If you have trouble sleeping at night, know that you aren’t alone. Older adults have sleep disturbances and sometimes use sleeping pills to get better rest. Although this may be acceptable as an occasional strategy, scientists have linked the regular use of this kind of medication to dementia.
We’ll explore the connection between sleep medications and dementia, including how they affect your risk of developing Alzheimer’s disease. Plus, we’ll also share tips on how to get a better night’s rest without medication.
At the Alzheimer’s Association International Conference, research was presented that indicated that certain groups of people may be at a higher risk of dementia if they take sleep medication. Studying people who took sleep medications five to 30 times monthly, white people are 79% more likely to develop dementia than black people. For occasional users, no difference was found. When comparing data between men and women in this study, no differences were found based on gender.
In another study that compared the risk of Alzheimer’s in older adults by gender, there was a higher risk found in men when sleeping medications were used. With women, it depended on whether they were experiencing sleep disturbance. If they were, the risk was four times higher for developing dementia when taking sleep medications; if they used those medications but didn’t have disturbances in sleep, they actually displayed a reduced risk in developing Alzheimer’s.
According to the National Sleep Foundation (NSF), snoring is the most common cause of sleep disruption — a problem for 90 million adults in the United States. Loud snoring can be a sign of sleep apnea where breathing stops for as long as a minute with the person’s oxygen levels dropping in the blood.
Interpreting these results aren’t as straightforward as being able to say whether using sleep medications can increase the risk of Alzheimer’s. According to one expert, they might. The sleep disturbances themselves could be the driving factor in impacting cognitive function, or other factors might be contributing to the increased risk of developing dementia.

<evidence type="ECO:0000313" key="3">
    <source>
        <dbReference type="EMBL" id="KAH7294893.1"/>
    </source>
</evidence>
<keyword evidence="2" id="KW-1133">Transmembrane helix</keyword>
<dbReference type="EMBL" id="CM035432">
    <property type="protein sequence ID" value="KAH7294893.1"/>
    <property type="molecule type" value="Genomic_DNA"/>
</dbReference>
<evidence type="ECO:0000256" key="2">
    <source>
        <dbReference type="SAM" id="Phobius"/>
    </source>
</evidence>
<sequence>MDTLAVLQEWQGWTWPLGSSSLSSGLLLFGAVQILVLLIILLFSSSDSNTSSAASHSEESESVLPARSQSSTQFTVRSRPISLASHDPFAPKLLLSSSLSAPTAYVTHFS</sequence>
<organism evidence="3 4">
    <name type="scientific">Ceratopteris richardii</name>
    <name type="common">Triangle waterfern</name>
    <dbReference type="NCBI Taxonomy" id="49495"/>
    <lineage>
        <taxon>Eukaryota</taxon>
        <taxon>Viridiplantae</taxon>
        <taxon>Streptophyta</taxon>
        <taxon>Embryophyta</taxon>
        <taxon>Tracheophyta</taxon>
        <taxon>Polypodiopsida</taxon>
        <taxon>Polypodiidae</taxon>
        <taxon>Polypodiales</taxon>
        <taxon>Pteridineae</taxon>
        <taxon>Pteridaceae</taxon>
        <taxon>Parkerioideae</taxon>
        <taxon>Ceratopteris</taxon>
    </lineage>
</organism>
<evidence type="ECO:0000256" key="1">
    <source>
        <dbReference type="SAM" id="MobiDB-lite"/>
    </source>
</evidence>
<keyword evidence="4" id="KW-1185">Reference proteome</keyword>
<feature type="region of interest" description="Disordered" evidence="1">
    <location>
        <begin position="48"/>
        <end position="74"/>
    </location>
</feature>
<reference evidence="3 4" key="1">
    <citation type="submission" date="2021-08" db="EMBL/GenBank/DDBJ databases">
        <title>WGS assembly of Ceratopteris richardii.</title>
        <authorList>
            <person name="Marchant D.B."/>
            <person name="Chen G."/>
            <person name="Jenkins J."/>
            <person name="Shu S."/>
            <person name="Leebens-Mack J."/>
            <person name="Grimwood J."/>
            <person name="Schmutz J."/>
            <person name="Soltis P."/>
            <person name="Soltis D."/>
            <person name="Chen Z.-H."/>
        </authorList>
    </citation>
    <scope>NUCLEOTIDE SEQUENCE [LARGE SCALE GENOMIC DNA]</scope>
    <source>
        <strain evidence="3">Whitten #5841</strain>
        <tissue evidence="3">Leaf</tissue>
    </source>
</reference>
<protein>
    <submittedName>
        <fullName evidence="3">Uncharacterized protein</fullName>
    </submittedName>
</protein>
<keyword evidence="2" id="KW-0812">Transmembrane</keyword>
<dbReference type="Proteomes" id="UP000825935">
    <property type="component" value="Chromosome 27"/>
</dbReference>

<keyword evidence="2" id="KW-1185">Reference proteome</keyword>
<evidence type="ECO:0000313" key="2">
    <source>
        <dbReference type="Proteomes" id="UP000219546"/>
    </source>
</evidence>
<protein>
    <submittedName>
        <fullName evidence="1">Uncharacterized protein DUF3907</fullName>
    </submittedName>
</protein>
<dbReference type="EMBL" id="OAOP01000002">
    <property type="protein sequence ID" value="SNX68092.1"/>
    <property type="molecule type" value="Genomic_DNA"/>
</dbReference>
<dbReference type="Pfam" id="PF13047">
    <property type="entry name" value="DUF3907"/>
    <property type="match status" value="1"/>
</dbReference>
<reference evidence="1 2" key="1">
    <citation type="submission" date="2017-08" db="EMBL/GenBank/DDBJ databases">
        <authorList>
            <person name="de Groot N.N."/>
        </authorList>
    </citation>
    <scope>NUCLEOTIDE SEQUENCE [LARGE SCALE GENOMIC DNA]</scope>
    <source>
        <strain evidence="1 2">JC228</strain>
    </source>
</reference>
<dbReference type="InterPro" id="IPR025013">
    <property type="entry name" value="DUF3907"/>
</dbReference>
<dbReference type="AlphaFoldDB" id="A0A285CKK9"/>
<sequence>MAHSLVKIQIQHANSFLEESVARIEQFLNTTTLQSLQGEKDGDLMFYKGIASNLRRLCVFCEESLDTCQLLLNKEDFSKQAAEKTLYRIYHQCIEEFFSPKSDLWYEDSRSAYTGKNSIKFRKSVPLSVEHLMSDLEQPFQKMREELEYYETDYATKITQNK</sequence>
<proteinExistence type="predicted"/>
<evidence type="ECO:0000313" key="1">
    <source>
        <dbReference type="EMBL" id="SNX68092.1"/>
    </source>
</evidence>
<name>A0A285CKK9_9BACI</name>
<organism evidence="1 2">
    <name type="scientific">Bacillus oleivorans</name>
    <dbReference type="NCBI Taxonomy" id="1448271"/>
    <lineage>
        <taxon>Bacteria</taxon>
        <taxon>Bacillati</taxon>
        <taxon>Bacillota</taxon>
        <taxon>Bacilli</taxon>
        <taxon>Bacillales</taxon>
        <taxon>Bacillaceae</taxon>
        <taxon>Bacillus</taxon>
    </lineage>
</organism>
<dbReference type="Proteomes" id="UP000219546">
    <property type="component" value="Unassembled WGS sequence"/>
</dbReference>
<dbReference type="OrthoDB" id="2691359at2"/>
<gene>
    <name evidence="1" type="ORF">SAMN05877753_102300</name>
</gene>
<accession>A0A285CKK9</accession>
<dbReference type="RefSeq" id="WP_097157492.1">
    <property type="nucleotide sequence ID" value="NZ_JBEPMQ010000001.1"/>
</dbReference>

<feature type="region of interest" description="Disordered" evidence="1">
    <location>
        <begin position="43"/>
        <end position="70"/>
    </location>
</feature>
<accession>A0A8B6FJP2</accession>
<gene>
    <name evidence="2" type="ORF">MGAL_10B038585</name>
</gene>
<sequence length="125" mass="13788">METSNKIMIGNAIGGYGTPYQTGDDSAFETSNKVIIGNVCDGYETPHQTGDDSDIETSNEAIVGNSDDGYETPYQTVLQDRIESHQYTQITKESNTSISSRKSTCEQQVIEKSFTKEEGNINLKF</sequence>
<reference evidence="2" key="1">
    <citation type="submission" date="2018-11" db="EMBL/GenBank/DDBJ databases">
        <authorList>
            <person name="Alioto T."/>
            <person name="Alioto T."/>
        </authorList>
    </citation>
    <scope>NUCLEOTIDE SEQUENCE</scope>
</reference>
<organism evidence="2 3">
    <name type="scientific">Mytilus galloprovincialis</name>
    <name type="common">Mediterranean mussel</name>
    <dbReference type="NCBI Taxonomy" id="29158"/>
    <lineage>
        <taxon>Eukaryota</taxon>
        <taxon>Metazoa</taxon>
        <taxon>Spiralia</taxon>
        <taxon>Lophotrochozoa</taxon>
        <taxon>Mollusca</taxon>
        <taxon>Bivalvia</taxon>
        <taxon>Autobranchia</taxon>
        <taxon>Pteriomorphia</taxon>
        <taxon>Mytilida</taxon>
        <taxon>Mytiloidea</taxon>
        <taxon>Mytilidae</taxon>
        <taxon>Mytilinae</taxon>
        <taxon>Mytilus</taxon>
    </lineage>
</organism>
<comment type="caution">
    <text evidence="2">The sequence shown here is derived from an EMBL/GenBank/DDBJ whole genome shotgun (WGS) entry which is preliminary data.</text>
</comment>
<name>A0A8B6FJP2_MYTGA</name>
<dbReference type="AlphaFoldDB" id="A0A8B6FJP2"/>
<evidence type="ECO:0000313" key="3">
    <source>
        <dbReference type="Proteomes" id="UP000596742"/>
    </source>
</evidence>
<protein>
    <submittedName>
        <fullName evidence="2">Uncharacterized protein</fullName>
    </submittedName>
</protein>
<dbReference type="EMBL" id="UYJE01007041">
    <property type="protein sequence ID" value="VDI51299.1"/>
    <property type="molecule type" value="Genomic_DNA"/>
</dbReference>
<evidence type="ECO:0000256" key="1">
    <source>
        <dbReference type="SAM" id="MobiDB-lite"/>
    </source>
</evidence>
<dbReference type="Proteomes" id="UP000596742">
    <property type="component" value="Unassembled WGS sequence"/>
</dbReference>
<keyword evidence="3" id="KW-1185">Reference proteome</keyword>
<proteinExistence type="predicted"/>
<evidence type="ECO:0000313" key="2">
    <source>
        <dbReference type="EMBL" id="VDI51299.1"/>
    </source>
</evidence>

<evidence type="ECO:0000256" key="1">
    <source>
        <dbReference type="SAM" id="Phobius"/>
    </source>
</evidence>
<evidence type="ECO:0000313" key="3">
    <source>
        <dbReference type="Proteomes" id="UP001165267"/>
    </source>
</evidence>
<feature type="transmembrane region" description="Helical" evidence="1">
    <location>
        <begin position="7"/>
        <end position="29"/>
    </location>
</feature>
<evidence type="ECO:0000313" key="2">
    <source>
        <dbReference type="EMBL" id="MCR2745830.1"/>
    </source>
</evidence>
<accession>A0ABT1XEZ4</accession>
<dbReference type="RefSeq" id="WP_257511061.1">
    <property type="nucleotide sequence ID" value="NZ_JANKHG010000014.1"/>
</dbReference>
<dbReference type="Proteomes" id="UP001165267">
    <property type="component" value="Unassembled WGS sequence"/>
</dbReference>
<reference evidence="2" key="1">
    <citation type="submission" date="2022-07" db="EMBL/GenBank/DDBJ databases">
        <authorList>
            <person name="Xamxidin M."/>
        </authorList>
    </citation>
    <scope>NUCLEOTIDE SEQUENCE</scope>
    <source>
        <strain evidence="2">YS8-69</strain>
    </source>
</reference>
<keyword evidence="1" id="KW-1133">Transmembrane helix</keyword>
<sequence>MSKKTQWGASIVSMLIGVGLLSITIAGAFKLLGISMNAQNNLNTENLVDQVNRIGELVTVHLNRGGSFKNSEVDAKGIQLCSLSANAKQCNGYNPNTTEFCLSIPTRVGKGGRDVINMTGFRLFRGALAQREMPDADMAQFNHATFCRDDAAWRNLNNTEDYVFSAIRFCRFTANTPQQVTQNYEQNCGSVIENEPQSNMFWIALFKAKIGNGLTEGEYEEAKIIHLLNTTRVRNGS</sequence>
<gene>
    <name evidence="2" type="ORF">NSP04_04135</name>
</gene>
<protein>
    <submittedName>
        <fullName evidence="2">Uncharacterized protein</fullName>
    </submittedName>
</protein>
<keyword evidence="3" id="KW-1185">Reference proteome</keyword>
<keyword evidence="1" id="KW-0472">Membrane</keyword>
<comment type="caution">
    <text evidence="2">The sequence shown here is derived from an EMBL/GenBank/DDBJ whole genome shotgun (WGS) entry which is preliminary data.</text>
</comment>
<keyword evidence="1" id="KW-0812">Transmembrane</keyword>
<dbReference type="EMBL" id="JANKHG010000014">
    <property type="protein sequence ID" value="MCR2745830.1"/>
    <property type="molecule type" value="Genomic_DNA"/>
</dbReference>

Meanwhile, an article in AARP points out how researchers “didn't distinguish between types of sleeping aids, which may have different effects on the brain.” So different types could create a different degree of risk of developing dementia in older adults.
Why Older Adults Are More at Risk
As people age, their ability to process medication changes. According to a Harvard publication, drugs are cleared out of the kidneys and liver more slowly, which keeps them in the bloodstream for a longer amount of time. Older people typically lose muscle and gain fat as they age, which changes how medications, including sleep aids, are processed.
Sleeping aids are stored in body fat which means that their impact can have an effect for days, especially in people who have more body fat. Finally, because older people often take more medications — both prescription and over the counter — drugs can interact in ways that “suppress or enhance the effects of the others.”
How to Get Regular Sleep
To get regular sleep without the use of medications, NSF says it can help to limit naps and cut back on caffeine consumption. Additional tips to improve sleeping patterns include:
- Using low-watt bulbs at night to naturally encourage melatonin.
- Turning off your computer and television at least an hour before bedtime.
- Avoiding reading from a device that’s backlit.
- Keeping your bedroom quiet, cool, and dark.
- Wearing a sleep mask and using earplugs or a sound machine can help.
- Maintaining regular sleep patterns, going to bed and waking at consistent times, even on the weekends.
- Enjoying a bath, playing relaxing music or practicing deep breathing or meditation just before bedtime.
If you have concerns about your ability to get regular sleep, consult your doctor and share specifics about sleep problems you’re experiencing.